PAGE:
That might be true, of course iPods came out way before iTunes Music store opened, and they dominated the market then. Itunes the program is not the iTunes Music Store. Based on Jobs letter, < 5% of the music on ipods is from iTunes Music Store now. So I don't really think what you are implying is true. I do think if Apple's agreement with the labels is so fragile that the labels would revoke Apple's license because they could not stop other companies problems with Fairplay, then Apple is in trouble there anyway, and they might as well license. In fact if the labels want to put pressure on Apple they sould just publicly relax this and say they wouldn't hold Apple responsible if they licensed Fairplay.
I thought that Jobs' tirade against DRM was because he wanted to make it easier to transfer content between the iPod and the upcoming Apple TV, without having to worry about key management.
I repeat what I said: the tying of iPods to iTunes is a key part of Apple's advantage. Yes, iPods are well-designed, but they aren't perfect, and any technical lead can be surpassed by others. The combination package of iTunes and iPod is a key part of what keeps Apple ahead.
Very nice explanation. My only problem is with his conclusions concerning the option to add non-DRM music to iTunes.
1. He is wrong and misleading in the fact that it would require an update to iPods and the sync mechanism, simply since non-DRM music is currently being synced, when it is introduced to iTunes in any way other than the iTunes Store.
2. He is wrong in the fact it implies changes in the DRM, since they can just add the logic side by side with the current one. It isn't that hard.
Furthermore, as mentioned before, Jobs is the largest single shareholder in Disney, so he does have a say on the side of the labels.
In Israel there is no iTunes Store; The local agent is horrible, never advertises, and sells the iPods for twice the price in the US; The Hebrew support varies from none to bad (after applying the agent supported patch, which was created by some hackers).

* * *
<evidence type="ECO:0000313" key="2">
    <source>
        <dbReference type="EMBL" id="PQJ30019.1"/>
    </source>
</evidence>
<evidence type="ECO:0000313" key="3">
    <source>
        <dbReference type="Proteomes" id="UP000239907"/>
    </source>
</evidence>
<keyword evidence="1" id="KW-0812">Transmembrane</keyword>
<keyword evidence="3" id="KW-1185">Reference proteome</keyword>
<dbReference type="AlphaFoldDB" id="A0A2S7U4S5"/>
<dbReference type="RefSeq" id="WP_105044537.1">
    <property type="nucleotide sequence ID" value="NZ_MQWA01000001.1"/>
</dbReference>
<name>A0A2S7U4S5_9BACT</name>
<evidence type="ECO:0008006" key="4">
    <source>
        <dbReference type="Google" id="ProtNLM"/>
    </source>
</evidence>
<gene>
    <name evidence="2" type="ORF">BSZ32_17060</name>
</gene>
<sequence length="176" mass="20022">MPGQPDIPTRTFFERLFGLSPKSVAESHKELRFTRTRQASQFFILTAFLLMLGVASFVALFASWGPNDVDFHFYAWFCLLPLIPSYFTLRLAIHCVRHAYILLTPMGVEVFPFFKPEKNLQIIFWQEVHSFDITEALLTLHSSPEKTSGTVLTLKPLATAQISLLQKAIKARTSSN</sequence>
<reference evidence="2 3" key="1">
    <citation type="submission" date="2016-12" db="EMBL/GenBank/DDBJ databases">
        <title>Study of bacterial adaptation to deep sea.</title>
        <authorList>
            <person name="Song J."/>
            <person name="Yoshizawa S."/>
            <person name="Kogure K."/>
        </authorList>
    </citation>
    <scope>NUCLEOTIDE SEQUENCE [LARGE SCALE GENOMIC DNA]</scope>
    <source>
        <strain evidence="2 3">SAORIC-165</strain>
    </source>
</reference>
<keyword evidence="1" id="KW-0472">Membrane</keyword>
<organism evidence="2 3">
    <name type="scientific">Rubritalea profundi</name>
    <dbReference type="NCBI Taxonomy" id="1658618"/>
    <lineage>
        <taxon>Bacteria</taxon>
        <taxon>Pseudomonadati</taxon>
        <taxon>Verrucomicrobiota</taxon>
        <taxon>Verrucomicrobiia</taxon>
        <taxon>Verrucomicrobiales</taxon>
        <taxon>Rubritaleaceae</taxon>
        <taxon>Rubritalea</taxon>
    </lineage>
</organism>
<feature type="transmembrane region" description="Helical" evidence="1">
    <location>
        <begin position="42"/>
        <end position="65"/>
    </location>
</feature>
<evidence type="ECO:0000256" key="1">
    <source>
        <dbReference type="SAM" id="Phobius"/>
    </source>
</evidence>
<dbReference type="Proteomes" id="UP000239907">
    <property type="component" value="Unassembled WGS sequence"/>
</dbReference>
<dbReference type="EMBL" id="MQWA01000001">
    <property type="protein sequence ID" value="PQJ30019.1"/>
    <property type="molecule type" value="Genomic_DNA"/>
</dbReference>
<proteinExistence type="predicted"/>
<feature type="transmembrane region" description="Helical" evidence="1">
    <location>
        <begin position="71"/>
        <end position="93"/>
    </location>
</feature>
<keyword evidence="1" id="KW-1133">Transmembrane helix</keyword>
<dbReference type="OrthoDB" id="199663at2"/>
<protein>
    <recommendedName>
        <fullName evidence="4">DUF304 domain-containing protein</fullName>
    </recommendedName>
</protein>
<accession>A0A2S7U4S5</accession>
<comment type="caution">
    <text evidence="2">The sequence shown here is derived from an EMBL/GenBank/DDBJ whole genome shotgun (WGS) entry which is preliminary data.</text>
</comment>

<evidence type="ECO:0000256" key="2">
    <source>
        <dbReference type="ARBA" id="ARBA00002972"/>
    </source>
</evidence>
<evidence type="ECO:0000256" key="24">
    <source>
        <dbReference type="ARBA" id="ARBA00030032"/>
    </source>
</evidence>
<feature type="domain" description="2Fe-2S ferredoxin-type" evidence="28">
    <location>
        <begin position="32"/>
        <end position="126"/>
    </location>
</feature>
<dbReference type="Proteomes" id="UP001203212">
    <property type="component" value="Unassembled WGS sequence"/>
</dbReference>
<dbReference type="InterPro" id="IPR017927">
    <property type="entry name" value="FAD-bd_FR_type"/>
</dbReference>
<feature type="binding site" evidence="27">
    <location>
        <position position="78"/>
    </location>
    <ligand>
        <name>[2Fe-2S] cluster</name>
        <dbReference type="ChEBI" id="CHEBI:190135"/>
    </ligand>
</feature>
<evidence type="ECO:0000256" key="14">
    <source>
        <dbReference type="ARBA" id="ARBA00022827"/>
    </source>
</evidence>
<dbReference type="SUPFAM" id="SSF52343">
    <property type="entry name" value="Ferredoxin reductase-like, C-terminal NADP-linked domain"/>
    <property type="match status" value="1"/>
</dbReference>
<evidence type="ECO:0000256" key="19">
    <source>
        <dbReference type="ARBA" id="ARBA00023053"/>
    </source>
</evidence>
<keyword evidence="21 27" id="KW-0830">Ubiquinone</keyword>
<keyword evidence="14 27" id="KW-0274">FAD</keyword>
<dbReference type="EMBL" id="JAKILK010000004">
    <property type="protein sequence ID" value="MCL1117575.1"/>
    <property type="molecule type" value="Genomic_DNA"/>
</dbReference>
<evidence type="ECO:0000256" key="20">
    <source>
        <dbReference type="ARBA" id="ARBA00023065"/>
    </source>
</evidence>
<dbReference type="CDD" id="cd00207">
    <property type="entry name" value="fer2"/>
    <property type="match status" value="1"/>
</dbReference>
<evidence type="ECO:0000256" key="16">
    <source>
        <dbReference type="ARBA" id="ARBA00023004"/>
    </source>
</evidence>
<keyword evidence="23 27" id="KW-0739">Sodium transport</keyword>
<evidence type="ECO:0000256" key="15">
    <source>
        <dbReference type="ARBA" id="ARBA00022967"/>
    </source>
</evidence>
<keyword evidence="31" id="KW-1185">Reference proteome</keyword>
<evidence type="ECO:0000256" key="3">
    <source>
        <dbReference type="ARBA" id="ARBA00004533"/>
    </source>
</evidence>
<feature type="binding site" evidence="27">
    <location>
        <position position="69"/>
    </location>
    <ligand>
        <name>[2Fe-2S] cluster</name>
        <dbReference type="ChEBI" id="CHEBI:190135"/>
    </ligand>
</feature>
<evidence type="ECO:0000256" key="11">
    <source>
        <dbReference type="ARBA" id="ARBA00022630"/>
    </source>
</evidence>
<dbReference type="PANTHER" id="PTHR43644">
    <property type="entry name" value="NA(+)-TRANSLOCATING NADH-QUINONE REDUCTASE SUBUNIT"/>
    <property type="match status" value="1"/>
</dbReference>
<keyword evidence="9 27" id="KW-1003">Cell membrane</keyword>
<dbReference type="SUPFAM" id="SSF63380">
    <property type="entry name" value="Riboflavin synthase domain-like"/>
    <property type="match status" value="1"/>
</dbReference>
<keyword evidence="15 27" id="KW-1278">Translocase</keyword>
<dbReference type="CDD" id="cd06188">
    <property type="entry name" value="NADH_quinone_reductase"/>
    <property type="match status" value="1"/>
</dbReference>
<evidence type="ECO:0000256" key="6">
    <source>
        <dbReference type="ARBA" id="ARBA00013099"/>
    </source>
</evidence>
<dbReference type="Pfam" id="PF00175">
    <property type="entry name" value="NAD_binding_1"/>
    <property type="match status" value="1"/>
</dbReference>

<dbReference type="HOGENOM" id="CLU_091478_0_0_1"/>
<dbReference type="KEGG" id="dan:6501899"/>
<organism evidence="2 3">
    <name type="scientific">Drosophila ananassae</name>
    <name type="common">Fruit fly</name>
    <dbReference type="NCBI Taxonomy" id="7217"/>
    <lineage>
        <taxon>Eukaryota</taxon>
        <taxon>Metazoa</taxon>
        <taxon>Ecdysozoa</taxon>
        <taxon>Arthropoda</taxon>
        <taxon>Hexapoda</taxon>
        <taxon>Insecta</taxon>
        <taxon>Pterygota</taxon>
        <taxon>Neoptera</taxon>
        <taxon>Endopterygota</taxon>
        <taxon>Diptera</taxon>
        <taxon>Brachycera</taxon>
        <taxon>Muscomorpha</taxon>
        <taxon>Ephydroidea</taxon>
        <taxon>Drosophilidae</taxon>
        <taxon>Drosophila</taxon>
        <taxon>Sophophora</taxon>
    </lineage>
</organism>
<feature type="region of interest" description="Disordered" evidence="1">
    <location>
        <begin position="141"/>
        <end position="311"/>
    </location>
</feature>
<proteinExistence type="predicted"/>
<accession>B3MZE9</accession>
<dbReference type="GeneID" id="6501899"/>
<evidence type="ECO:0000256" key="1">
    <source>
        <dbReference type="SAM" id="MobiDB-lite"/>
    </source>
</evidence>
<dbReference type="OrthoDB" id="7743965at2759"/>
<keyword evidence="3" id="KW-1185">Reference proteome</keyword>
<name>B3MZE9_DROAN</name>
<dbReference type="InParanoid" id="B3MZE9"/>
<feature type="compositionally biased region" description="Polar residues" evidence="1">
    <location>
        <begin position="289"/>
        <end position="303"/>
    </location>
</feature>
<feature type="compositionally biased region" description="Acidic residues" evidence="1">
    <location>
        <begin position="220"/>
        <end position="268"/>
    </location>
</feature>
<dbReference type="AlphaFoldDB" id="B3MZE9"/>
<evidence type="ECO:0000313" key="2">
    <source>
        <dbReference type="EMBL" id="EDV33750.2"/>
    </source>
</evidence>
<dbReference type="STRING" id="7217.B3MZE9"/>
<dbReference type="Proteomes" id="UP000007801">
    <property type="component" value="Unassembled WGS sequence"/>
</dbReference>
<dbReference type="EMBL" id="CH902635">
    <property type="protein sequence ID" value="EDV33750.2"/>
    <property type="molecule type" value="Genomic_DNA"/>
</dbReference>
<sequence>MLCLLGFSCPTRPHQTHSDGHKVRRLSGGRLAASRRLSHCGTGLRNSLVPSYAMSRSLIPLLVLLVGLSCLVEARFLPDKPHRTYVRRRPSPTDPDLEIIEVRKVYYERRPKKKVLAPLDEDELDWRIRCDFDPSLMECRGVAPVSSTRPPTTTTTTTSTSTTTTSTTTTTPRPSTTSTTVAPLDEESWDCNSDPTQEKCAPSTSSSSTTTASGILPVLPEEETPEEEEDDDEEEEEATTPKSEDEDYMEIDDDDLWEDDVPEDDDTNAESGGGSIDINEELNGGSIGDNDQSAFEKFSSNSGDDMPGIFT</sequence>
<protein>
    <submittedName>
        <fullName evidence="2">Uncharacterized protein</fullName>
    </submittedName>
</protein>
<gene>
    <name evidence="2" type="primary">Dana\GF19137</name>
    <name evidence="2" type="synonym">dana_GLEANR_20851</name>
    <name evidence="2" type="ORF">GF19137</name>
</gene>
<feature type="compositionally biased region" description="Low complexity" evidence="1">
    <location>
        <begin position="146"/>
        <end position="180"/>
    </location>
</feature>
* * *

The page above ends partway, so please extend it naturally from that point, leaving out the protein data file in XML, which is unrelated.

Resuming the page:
Nevertheless, iPod is extremely popular, though it is mostly either privately imported or bought through importers other than the official agent.
So you give far too much credit to the iTunes Store.
There is always new music coming out. The music industry will just start tagging files with ads, like Google does with other content. More downloads, more ad revenues and more selection. The problem then becomes ad scraping as opposed to DRM scraping. Enough people will take the ads in exchange for free music to make it an easy money maker. DRM is DUMB.
In previous versions of iTunes, the encryption was done on the user's computer. Jon Lech Johansen wrote an alternative client ('PyMusique') which didn't do this. Apple then changed the protocol (and again, and again...)
From the article:
"Apple would have to update the iTunes software so it could download songs and skip encryption and key storage for non-DRM tracks."
I call "bogus".
All Apple would have to do is use a well-known constant public key to encrypt "non-DRM" tracks. Anything would work, as long as it was constant, well-known, and "registered" for every ITS user.
If this key were commonly known and shared by all users, or even if it were known to AAC-playing software on other platforms, then the "encrypted" content would play just fine.
In other words, content would be encrypted, but it wouldn't be a secret, because everyone and anyone who wanted the key would be able to use it. After all, it's just a constant, like pi.
There's another thing the article fails to mention as a possible reason why Apple isn't interested in selling mixed DRM and non-DRM tracks.
They may have agreed not to.
The labels may have demanded that the iTunes store only sell DRM'ed tracks. They could have been fearful that if the servers could be hacked AT ALL, it might be easier to hack them by tricking them into selling a restricted track as non-DRM'ed.
I'm not saying this IS the reason, just that it's as plausible a reason as any of the others the article discusses.
Apple are the only company who cared enough about music consumers to knock the record companies on the head and say "look, downloads are here to stay; we can make it simple for consumers to buy by the song so at least you get some cash out of this new distribution model." Before this, the record companies were either coming up with their own individual DRM flavours and crappy on-line services or doing nothing at all but whining "nobody buys our crappy CDs anymore."
DRM was forced by the record companies, not by Apple. This is the way it was in the DVD consortium too: it is ALWAYS the content owners that want content protection, not the technologists. That Apple managed to get by with an implementation of DRM so lax that it allows you to burn to a completely unprotected medium like CD is clear indication whose side they play for.
I can understand that Apple have no interest in licensing FairPlay. They don't like it: its the crap the record companies forced down THEIR throats, and it just fills up their support lines with consumers bitching about "activations" and such. They DO want to get rid of it, and they have said as much. Take it on FACE VALUE. This ain't Microsoft folks!